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Memory Lane: Georgian Ashbourne wasn't entirely a man's world...

By Ashbourne News Telegraph  |  Posted: May 07, 2014

  • Ashbourne, 1795, John Aitken, A Description of the Country from 30 to 40 Miles Around Manchester

  • Ashbourne, 1795, John Aitken, A Description of the Country from 30 to 40 Miles Around Manchester

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Pete Collinge, an historian living in Ashbourne, talks about Barbara Ford, who ran a business in the town.

IT may come as a surprise to modern readers that women in Georgian England ran businesses.

But, in 1800, about 10% of Ashbourne's enterprises were owned or managed by women.

One owner was Barbara Ford (1755–1840), a 33-year-old widow.

In the summer of 1788, she took over her husband's malthouse in Back Lane – now Union Street.

With seven malthouses, Ashbourne was a renowned centre for the production of malt, which was used in the brewing and baking industries.

Malt was made from barley and involved a complex series of processes.

Producing quality malt relied on detailed knowledge of how barley was grown, when to harvest it, how long to soak it in water for and, most importantly, how to control the temperature needed to germinate the grain.

Barley had to be bought at market, customers supplied and the tax man kept happy.

So, how did Barbara gain enough knowledge to run a malthouse? The answer lies in her family background.

She was the daughter of wealthy farmers John and Margaret Wheeldon, of Cronkston Grange, near Hartington.

Her aunt and uncle, Ann and Joseph Goodwin, farmed the estate at Biggin Hall and her husband's family were tenant farmers at Little Park, on the Okeover estate.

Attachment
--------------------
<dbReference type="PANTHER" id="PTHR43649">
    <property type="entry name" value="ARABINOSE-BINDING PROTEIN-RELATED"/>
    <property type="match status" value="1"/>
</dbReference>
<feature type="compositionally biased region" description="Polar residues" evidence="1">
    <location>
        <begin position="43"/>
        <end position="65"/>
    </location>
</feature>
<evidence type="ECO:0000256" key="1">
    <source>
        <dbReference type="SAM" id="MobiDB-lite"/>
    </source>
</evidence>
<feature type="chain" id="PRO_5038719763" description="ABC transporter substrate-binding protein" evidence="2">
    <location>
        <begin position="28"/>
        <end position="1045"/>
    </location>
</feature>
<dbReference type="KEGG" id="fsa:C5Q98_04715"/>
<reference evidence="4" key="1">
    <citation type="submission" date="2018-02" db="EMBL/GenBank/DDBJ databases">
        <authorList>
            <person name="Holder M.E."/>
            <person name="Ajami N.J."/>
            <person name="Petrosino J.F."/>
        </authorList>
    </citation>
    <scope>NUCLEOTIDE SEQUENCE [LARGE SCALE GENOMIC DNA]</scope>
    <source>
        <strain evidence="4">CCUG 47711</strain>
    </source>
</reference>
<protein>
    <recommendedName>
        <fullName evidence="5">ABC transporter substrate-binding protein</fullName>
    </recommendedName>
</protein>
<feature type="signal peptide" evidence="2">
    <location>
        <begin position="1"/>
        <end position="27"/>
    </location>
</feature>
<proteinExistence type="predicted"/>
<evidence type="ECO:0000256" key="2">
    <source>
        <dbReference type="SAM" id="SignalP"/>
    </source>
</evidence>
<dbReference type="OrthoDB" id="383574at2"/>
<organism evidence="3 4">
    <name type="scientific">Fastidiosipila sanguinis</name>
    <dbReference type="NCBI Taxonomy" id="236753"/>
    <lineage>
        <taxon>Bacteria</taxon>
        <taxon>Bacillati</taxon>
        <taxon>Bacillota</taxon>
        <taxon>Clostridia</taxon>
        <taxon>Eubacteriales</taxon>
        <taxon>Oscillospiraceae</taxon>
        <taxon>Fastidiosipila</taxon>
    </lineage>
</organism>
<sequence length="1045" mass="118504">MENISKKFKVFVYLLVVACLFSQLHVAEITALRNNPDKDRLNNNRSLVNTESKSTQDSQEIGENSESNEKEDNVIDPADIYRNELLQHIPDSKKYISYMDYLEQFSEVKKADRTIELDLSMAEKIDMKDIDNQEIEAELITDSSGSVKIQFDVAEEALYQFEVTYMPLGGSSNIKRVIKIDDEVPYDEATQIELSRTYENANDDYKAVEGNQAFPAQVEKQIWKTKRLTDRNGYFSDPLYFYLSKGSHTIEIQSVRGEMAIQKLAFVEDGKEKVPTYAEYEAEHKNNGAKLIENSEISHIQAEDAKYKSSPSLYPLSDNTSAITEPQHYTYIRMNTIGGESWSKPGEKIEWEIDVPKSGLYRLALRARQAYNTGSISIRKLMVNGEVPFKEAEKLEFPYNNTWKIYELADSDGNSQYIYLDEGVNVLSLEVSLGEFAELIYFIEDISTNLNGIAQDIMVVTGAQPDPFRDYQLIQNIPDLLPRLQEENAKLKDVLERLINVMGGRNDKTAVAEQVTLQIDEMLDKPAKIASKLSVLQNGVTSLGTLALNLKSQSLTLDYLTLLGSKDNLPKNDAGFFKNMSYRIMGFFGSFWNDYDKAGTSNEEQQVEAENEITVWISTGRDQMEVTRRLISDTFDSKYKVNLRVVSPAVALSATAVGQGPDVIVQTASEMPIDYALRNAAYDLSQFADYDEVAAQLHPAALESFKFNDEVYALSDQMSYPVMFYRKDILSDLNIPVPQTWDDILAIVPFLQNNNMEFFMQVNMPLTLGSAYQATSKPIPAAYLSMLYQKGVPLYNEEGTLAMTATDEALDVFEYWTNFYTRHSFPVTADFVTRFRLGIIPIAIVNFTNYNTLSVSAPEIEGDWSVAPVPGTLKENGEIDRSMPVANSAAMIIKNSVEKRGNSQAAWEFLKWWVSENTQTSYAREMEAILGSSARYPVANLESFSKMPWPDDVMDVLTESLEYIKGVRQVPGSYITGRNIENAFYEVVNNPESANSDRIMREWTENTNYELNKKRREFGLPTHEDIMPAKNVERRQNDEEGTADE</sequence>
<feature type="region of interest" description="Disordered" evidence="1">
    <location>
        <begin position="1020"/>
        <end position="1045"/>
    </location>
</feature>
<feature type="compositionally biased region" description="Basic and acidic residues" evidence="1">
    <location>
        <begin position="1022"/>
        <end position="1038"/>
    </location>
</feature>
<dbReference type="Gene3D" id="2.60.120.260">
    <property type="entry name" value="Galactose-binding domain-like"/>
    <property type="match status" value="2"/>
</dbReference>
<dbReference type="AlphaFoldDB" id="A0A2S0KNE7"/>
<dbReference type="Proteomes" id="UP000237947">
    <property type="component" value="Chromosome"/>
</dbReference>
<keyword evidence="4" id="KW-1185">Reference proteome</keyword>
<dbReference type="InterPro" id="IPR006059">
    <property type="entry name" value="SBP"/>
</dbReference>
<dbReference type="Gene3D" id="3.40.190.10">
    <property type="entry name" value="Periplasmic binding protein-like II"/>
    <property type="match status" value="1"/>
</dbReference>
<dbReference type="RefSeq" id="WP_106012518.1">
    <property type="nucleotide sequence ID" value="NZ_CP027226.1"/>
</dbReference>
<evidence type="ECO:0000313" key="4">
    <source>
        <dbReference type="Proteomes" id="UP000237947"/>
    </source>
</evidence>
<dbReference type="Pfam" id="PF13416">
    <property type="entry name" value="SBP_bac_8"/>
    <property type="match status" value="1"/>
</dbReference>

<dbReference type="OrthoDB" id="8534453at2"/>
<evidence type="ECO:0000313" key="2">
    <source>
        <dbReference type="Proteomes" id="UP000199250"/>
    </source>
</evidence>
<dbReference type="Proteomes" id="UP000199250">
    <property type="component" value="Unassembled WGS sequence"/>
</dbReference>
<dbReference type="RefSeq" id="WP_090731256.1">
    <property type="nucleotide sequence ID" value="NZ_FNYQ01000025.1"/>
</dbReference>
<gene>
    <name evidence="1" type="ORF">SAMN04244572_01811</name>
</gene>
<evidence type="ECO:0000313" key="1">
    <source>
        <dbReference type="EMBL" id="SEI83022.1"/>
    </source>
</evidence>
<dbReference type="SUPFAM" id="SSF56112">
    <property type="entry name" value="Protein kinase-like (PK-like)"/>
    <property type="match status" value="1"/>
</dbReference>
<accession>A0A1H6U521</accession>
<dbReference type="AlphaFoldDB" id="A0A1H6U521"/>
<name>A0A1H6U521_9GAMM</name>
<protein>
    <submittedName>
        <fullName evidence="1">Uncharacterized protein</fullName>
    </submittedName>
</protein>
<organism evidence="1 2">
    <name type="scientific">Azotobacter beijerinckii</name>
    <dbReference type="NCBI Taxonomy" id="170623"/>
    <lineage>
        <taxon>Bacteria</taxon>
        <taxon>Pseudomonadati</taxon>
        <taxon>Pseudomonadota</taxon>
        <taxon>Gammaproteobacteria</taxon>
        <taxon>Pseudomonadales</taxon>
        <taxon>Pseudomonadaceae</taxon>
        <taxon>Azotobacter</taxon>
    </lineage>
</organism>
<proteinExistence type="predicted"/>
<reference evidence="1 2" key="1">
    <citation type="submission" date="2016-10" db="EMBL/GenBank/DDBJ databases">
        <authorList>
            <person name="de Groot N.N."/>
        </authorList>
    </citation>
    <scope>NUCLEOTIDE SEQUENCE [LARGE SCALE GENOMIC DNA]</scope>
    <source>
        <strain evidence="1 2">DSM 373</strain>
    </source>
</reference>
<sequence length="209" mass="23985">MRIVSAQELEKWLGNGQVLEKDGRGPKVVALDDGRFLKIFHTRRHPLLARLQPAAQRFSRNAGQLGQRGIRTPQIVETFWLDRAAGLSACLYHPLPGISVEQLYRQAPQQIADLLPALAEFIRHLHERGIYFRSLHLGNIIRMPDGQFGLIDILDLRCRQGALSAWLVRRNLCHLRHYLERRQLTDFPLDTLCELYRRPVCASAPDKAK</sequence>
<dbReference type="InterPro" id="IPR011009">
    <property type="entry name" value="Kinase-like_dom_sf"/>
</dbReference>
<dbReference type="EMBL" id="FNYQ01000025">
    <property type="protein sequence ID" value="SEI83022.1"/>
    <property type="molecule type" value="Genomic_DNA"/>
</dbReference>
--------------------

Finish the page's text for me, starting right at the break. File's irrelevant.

Grain was produced on all these farms, so Barbara would have been fully aware of what good barley looked like.

She may even have produced ale at Cronkston, as this was a task often performed by women on farms.

The Back Lane malthouse employed about five people. It was larger than most malthouses and was able to process 400 pounds in weight of barley a week.

The cost of barley to the business could be enormous, however. In the mid-1790s, Barbara was spending about £750 a year on barley – but disastrous harvests in 1800 sent the price of grain soaring.

By 1801, the cost of barley to Barbara's business had risen to about £2,400.

Beyond her business, Barbara used her position and wealth to support the interests of the town.

With grain prices rising, it was widely suspected the price paid for it at Ashbourne market was being fixed and, worse, the market was being brought into disrepute by unscrupulous people selling adulterated grain and short weights.

In September 1800, Barbara – along with 41 other residents – formed a society to prosecute people found to be cheating customers in the market.

They acted quickly and, in the same month, a man was fined £5 for selling half-a-stone of adulterated flour.

Barbara was also a founder and patron of the Ashbourne Female Friendly Society in 1806, even though she was too old to be admitted as a member – the upper age limit was 40. Working women paid weekly into this fund and, in times of need – such as childbirth, illness and death – it helped them out.

So, as well as running a business, employing people and protecting the town's business interests, Barbara helped other women in the community.

Of all Barbara's skills, perhaps she was best at financial management.

In 1809, she negotiated a marriage settlement – like a pre-nuptial agreement – for her daughter, Mary.

Barbara arranged for Mary to have £1,000 for her own use. This meant Mary's husband could not have access to the money.

In return, Mary gave her mother all the property she had inherited when her father died, including the malthouse.

When Barbara died in 1840, all the property was returned to Mary.

Mary also inherited £9,000 in cash – about £400,000 in today's money.

In Barbara, we can see that a woman's place in Georgian Ashbourne was far from just being in the home.

She played an important part in creating the society in which she lived.

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